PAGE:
Nearly 100 Huntington Beach High School surfers in wetsuits lined the shore near the pier at sunrise Wednesday — not to catch the cool autumn waves but to learn lifesaving techniques from local lifeguards.
The school surf team is the latest local surfing group to participate in the Surfers Awareness in Lifesaving Techniques program designed by a team of Huntington Beach lifeguards to provide aquatic emergency response training.
“It’s rewarding to be in a program that’s not about just winning a competitive event — it’s about helping out others,” said Andy Verdone, Huntington Beach High’s surfing coach. “It’s going to have a ripple effect. … With all the kids here today, you know they’re going to save lives.”
The students took turns playing victim and rescuer. While one student sprawled over an upturned board, feigning unconsciousness, others were instructed on how to safely return him or her to shore. Once there, they also learned how to administer CPR using training dummies.
The students — some of the top teenage surfers in the country — said much of what they learned Wednesday was new to them.
Summer Balentine and Keanu Igarashi — participants in the USA Surfing Prime Series, an invitational series for the best surfers younger than 18 — said the SALT program changed the way they think about people who end up in unsafe situations in the water.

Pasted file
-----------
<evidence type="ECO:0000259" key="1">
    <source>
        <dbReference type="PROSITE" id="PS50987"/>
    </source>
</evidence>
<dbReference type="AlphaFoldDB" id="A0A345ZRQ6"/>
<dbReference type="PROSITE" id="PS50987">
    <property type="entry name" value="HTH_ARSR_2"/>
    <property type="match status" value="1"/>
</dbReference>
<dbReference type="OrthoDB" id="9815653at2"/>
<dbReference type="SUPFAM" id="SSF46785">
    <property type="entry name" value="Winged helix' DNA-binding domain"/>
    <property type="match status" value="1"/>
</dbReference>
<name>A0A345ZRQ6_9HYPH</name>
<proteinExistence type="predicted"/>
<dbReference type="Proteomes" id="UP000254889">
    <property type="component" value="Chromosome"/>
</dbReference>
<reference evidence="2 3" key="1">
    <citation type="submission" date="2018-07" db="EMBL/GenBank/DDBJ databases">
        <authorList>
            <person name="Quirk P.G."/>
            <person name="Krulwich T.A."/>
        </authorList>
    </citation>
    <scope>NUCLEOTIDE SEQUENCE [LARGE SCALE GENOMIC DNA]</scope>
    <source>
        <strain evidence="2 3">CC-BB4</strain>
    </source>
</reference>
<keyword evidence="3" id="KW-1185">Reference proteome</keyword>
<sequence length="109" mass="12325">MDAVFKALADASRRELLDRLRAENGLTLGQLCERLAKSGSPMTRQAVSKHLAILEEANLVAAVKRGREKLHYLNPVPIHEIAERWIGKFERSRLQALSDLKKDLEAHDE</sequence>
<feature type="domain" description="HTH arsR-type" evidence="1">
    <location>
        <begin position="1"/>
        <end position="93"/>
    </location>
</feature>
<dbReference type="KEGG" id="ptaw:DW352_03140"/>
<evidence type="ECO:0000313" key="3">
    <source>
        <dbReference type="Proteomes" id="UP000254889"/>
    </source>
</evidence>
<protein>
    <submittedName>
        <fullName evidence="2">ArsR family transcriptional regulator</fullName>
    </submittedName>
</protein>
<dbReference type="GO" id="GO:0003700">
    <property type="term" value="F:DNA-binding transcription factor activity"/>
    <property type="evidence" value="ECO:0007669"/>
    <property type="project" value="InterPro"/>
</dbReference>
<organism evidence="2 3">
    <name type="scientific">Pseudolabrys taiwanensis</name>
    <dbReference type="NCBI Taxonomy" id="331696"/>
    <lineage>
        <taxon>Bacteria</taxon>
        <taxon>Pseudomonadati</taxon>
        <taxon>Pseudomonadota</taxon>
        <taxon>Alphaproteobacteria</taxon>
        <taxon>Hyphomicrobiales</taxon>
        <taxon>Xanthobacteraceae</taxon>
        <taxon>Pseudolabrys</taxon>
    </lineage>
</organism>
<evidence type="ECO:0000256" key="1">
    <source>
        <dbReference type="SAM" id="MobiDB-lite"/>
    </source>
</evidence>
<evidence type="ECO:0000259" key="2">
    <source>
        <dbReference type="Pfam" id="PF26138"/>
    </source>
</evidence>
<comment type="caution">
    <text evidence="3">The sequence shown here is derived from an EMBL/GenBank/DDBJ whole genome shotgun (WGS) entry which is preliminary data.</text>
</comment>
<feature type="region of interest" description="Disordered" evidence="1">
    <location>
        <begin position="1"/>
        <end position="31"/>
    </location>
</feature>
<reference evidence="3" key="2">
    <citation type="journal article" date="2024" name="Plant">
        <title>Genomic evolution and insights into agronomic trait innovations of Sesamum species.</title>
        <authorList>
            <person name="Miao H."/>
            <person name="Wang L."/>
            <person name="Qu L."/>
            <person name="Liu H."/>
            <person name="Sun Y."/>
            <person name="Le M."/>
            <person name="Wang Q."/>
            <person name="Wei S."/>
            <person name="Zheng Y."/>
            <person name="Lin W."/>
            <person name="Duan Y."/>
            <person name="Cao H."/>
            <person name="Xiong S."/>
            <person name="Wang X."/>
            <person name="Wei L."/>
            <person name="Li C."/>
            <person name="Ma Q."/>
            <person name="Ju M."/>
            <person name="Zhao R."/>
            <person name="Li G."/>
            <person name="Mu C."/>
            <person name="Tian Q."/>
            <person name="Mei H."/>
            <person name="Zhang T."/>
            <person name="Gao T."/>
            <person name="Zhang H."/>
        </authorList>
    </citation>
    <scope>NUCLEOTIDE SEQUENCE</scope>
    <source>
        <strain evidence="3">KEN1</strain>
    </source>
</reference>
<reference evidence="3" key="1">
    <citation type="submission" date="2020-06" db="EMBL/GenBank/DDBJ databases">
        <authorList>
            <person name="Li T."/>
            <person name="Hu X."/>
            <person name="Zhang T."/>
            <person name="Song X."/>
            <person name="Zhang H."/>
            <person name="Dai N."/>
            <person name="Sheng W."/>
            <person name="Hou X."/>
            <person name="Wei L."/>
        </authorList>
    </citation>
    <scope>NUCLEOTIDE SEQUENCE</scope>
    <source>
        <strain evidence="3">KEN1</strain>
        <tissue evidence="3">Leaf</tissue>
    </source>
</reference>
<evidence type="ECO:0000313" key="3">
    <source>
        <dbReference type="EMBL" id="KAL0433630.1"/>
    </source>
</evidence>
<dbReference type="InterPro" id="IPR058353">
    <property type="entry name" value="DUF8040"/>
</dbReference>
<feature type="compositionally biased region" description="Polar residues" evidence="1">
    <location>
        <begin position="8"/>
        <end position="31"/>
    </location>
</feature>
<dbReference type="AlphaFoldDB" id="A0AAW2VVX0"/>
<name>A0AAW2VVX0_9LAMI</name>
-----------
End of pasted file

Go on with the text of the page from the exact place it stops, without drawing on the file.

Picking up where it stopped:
“People that surf Huntington kind of have a stigma toward [those] people, but this brought more attention that we should try to help them,” said Summer, 15. “If they’re in a starfish position, it usually means they’re exhausted and they could actually be in trouble. I didn’t really know that — I thought it was just, like, they didn’t know how to surf.”
SALT teaches that a crisis can happen to anyone at any time and that surfers have an obligation to look after one another, especially when there is no lifeguard patrol.
Five or six Huntington Beach lifeguards are on duty in the winter offseason, compared with 70 or 80 during the summer, according to Doug Leach, a Huntington Beach marine safety officer.
“[SALT] kind of spawned out of necessity,” Leach said. “We realized that many bystander rescues were by surfers who were already out there. If you surf long enough, it’s not a matter of if — it’s when.”
SALT instructors tell participants that true rescues require response from lifeguards and/or emergency medical services and that too many people trying to help can make it more difficult.
Zach Lyons, 17, said he was surfing at Huntington Beach on Nov. 6, 2016, when a Florida man died after crashing into one of the pier’s pillars.
“It was kind of one of those situations when there were too many people helping, like [the instructors] were saying,” Zach said.
Leach said the program teaches the “three R’s” — recognition of potential hazards and victims; reaction to people in need, with consideration of one’s own safety first; and response from lifeguards, emergency services and surfers.
“We want all of our surfers to be ambassadors of the water,” Leach said.
Luke Ponchak, 14, said the class covers “specific skills to know to be a good teammate.”
“I think a lot of kids didn’t realize they have a lot of power to help if they see someone struggling,” Luke said. “Now they know how to save a life.”